In spite of long recurrent droughts and occasional torrential rains, the grasslands of the Great Plains were not subject to great soilerosion. The root systems of native prairie grasses firmly held the soil in place to prevent run-off of soil. When the plant died, the fungi,bacteria returned its nutrients to the soil.
These deep roots also helped native prairie plants reach water in even the driest conditions. The native grasses suffered much less damage from dry conditions than the farm crops currently grown.


Prairie grasses
Prairie in North America is usually split into three groups: wet, mesic, and dry.[7] They are generally characterized by tallgrass prairie, mixed, orshortgrass prairie, depending on the quality of soil and rainfall.


In wet prairie, the soil is usually very moist most of the growing season and has poor water drainage. This can possibly contain a bog or fen, since it often has plentiful stagnant water. This type of prairie has the best type of farming soil. The average precipitation amount is 10- 30 inches a year.


Mesic prairie /ˈmzɪk/ has good drainage, but good soil during the growing season. This type of prairie is the most often converted for agricultural usage, consequently it is one of the more endangered types of prairie.


Dry prairie has somewhat wet to very dry soil during the growing season because of good drainage in the soil. Often, this prairie can be found on uplands or slopes. Dry soil usually doesn't get much vegetation due to lack of rain.
Please see link for complete article

You can get more info about the prairie in Texas from Google Search (example below)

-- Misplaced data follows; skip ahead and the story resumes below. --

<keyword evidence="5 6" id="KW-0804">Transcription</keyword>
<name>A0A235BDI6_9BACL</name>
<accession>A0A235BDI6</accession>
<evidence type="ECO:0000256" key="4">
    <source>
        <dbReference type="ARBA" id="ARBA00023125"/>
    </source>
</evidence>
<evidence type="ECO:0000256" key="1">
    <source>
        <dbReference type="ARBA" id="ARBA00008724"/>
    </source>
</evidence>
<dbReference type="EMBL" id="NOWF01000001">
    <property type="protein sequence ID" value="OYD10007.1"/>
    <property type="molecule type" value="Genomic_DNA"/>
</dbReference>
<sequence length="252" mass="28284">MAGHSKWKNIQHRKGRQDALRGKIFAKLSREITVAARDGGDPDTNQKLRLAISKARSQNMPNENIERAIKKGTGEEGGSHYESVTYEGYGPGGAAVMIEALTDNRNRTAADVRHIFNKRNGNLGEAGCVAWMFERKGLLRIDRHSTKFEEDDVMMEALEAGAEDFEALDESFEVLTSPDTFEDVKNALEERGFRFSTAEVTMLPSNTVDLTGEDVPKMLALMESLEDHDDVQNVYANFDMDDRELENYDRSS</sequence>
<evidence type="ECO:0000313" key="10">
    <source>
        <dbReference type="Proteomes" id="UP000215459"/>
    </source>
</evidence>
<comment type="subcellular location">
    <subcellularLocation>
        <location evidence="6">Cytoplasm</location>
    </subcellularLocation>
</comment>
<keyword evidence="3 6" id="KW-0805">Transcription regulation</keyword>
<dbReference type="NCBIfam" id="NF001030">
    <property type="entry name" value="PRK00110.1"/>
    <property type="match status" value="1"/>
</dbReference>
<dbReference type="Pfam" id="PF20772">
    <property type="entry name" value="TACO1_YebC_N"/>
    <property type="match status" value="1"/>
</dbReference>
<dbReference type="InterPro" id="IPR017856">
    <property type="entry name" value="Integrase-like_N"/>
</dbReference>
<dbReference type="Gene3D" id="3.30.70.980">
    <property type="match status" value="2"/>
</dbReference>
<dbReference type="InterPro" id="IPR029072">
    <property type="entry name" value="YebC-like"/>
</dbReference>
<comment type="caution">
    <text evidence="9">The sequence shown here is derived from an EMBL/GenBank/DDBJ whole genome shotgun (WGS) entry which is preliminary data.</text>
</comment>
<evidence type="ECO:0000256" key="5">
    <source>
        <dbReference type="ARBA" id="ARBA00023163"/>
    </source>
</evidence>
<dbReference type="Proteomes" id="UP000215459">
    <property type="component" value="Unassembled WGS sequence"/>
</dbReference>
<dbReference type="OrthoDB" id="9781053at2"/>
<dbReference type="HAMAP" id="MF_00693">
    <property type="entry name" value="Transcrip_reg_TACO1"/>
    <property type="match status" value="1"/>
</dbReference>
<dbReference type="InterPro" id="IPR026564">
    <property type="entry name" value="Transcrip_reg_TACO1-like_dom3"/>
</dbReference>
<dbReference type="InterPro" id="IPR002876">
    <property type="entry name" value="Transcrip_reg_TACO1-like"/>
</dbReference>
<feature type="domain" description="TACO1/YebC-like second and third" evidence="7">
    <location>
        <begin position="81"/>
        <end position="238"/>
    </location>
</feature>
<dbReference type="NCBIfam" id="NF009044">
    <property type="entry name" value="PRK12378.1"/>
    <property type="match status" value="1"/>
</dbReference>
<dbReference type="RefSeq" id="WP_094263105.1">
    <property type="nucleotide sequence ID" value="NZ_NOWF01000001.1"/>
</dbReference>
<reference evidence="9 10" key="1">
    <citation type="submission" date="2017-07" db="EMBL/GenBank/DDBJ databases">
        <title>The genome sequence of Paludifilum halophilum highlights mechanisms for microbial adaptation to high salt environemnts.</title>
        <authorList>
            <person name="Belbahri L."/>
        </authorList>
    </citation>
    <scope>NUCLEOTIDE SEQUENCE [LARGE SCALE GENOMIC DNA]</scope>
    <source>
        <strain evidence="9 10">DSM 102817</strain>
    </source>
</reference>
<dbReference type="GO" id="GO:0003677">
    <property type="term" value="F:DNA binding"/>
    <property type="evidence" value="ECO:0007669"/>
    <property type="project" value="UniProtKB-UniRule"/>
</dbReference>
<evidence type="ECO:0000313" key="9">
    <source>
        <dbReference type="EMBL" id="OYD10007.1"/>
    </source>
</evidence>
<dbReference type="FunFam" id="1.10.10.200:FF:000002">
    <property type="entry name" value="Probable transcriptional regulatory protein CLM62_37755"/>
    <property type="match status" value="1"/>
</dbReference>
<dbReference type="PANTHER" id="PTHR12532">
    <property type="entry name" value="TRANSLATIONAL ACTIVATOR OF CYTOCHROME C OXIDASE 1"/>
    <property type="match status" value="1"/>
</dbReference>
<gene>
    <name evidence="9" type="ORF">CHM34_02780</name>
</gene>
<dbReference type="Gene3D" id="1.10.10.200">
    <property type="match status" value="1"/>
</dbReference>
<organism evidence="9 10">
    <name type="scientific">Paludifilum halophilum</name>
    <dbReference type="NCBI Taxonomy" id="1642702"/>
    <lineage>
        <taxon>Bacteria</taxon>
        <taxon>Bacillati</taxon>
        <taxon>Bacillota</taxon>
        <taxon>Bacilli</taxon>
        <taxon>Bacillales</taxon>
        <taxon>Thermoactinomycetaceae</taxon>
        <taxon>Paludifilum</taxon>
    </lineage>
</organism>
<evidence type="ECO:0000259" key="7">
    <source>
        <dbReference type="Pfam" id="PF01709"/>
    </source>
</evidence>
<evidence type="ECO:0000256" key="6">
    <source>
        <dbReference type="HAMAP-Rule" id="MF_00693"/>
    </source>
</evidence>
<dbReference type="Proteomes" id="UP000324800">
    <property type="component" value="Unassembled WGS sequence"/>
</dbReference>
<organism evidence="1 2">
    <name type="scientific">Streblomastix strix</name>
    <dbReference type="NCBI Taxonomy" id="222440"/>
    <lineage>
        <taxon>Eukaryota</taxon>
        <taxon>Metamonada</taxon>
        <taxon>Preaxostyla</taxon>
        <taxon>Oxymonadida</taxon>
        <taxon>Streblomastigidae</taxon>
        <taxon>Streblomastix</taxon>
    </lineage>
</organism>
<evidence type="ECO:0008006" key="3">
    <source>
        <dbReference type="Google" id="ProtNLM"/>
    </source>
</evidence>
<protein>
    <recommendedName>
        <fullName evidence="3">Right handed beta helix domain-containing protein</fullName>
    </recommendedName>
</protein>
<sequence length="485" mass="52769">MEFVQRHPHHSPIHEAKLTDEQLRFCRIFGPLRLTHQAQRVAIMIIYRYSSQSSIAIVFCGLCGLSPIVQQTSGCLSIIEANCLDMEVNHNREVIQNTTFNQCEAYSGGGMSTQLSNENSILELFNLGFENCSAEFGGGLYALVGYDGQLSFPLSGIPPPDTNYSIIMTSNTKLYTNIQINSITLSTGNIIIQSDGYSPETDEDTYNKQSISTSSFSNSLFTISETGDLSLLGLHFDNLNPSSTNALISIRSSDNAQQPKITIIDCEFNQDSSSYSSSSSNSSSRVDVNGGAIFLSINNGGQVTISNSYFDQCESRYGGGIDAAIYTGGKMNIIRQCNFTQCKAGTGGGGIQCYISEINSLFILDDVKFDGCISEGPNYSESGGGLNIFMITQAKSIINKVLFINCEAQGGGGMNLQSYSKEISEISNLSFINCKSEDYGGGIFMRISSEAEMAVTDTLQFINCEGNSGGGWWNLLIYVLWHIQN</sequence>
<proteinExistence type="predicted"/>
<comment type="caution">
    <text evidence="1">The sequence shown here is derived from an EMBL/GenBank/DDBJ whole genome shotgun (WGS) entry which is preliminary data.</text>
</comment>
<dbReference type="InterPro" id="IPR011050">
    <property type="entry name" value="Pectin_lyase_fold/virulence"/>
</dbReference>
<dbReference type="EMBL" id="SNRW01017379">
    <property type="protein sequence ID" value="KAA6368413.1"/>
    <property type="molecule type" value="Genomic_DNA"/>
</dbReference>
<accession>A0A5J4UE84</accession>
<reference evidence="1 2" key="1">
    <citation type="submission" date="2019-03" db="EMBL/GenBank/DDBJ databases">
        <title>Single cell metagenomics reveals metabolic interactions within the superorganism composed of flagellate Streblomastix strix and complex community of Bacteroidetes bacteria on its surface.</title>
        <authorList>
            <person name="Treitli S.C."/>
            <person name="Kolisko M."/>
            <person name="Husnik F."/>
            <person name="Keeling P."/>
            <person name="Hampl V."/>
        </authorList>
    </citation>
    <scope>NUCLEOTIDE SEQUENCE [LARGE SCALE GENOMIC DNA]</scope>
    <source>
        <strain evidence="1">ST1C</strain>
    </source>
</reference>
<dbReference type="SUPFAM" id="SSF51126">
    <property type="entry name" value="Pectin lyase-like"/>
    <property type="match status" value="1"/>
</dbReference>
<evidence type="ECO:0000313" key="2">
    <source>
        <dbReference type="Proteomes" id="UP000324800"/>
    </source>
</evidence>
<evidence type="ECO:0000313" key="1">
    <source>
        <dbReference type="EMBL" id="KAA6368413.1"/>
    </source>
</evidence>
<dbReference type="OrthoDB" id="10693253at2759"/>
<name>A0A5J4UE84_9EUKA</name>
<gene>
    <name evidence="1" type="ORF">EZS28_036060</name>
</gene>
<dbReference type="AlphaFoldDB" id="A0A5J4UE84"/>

1. Katy Prairie Conservancy | Preserves


    The Katy Prairie Conservancy (KPC) owns and manages 14 preserves. Together these preserves cover more than 13,000 acres of habitat just west of Houston, ...

Meadowlarks are birds belonging to the genus Sturnella in the New World familyIcteridae.
This genus includes seven species of largely insectivorous grassland birds. In all species the male at least has a black or brown back and extensively red or yellow underparts.


From Wikipedia, the free encyclopedia

Eastern Meadowlark
Scientific classification
Vieillot, 1816

Clips created by Auto BackUp.  (In your settings button on G+)








link to album photostudy:



From Wikipedia, the free encyclopedia
The coyote (US /kˈt/ or /ˈk.t/UK /kɔɪˈjt/, or /kɔɪˈjt/;[2] Canis latrans), also known as the American jackalbrush wolf, or the prairie wolf, is a species of caninefound throughout North and Central America, ranging from Panama in the south, north through Mexico, the United States, and Canada. It occurs as far north as Alaska and all but the northernmost portions of Canada.[3] The term is also used for the eastern coyote(Canis latrans var.), which contains not only C. latrans but also significant percentages ofCanis lupus lycaon ancestry.[4]
Currently, 19 subspecies are recognized, with 16 in Canada, Mexico, and the United States, and three in Central America.[5] Unlike the related gray wolf, which is Eurasian in origin, evolutionary theory suggests the coyote evolved in North America during thePleistocene epoch 1.8 million years ago (mya),[6] alongside the dire wolf.[7] Although not closely related, the coyote evolved separately to fill roughly the same ecological niche in the Americas that is filled in Eurasia and Africa by the similarly sized jackals. Unlike the wolf, the coyote's range has expanded in the wake of human civilization, and coyotes readily reproduce in metropolitan areas.[8][9]

From Yosemite National Park
Conservation status
Scientific classification
Species:C. latrans

link to album photostudy:

...this is brendasue signing off from Rainbow Creek.  See You next time (back in the woods)!